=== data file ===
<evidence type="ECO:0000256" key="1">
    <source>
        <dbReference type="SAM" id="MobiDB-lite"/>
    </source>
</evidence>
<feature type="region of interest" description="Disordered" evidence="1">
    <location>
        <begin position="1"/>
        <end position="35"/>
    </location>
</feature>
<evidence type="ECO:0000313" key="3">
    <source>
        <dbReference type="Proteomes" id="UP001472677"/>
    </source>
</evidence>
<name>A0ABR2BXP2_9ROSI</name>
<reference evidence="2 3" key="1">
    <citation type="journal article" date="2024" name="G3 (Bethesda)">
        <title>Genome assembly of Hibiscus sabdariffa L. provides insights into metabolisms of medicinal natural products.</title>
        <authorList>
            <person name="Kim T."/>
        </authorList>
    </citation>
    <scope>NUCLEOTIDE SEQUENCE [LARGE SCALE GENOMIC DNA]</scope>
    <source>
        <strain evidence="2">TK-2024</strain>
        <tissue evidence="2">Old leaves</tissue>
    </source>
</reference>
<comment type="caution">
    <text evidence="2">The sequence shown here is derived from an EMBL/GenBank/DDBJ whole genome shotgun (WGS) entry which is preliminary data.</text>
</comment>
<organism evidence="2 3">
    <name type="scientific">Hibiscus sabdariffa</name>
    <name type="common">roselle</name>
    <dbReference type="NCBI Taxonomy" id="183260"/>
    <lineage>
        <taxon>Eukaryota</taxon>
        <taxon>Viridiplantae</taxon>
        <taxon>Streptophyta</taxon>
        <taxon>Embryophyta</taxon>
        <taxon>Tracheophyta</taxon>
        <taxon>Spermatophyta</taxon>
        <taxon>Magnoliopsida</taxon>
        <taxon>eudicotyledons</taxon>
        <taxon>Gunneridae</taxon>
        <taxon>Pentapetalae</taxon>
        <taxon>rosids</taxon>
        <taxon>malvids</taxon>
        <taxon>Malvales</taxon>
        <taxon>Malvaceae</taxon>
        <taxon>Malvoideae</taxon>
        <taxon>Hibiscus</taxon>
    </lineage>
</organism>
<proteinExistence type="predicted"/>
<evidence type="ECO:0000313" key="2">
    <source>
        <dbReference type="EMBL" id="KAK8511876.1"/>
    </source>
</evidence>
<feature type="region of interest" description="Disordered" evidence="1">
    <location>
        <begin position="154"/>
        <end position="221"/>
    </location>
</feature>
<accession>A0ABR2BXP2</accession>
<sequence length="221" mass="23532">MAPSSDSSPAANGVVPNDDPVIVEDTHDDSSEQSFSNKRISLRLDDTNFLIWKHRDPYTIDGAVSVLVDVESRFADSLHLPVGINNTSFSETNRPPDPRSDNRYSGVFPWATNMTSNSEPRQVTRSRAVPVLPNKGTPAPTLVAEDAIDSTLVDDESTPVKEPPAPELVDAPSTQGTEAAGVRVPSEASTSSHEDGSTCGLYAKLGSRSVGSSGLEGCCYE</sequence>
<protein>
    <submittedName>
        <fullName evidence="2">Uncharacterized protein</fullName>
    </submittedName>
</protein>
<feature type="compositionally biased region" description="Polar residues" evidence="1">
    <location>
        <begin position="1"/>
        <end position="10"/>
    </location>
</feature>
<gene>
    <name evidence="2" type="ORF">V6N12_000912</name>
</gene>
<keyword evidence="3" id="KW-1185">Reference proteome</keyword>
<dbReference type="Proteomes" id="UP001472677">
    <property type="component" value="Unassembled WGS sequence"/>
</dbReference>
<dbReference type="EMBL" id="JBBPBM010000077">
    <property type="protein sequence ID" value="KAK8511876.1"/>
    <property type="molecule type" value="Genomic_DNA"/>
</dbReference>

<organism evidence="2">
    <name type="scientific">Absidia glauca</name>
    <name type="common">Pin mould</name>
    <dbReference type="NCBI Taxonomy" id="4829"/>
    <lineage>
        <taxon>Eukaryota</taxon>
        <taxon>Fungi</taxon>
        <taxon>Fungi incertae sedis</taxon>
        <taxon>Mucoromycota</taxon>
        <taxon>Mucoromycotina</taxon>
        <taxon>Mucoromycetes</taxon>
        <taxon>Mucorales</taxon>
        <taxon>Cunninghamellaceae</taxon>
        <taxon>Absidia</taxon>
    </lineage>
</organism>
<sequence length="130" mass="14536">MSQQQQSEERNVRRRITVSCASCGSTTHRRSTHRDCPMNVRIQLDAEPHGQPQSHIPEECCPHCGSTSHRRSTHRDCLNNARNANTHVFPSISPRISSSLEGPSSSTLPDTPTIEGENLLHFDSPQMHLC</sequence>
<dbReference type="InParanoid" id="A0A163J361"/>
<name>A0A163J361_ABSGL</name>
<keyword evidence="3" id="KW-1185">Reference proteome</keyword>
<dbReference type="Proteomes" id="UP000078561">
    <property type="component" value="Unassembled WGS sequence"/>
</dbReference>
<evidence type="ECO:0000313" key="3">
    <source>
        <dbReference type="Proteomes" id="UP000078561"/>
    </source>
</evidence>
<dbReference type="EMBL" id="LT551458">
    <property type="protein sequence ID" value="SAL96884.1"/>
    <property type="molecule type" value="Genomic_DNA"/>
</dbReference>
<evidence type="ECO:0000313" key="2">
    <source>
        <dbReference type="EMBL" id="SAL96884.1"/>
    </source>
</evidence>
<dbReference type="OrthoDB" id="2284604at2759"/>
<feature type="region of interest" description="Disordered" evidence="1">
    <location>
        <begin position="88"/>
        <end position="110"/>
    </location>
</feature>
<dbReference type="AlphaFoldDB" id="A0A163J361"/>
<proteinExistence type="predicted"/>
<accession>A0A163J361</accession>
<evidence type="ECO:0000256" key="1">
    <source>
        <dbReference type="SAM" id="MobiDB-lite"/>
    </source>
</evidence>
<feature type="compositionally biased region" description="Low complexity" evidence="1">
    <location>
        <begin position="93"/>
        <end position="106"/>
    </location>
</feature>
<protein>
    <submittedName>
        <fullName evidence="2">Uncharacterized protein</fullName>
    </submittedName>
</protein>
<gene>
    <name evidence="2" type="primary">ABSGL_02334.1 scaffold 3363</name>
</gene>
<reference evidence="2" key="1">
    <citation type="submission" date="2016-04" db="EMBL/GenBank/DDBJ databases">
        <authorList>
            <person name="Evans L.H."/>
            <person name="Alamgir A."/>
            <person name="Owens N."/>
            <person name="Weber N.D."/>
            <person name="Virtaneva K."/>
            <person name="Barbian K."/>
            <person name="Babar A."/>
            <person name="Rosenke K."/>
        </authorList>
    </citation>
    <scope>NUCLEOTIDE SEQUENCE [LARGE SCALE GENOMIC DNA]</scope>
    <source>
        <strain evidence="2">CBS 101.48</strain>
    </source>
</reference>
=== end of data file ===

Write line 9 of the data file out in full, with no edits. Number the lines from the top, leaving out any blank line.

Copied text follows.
        <end position="35"/>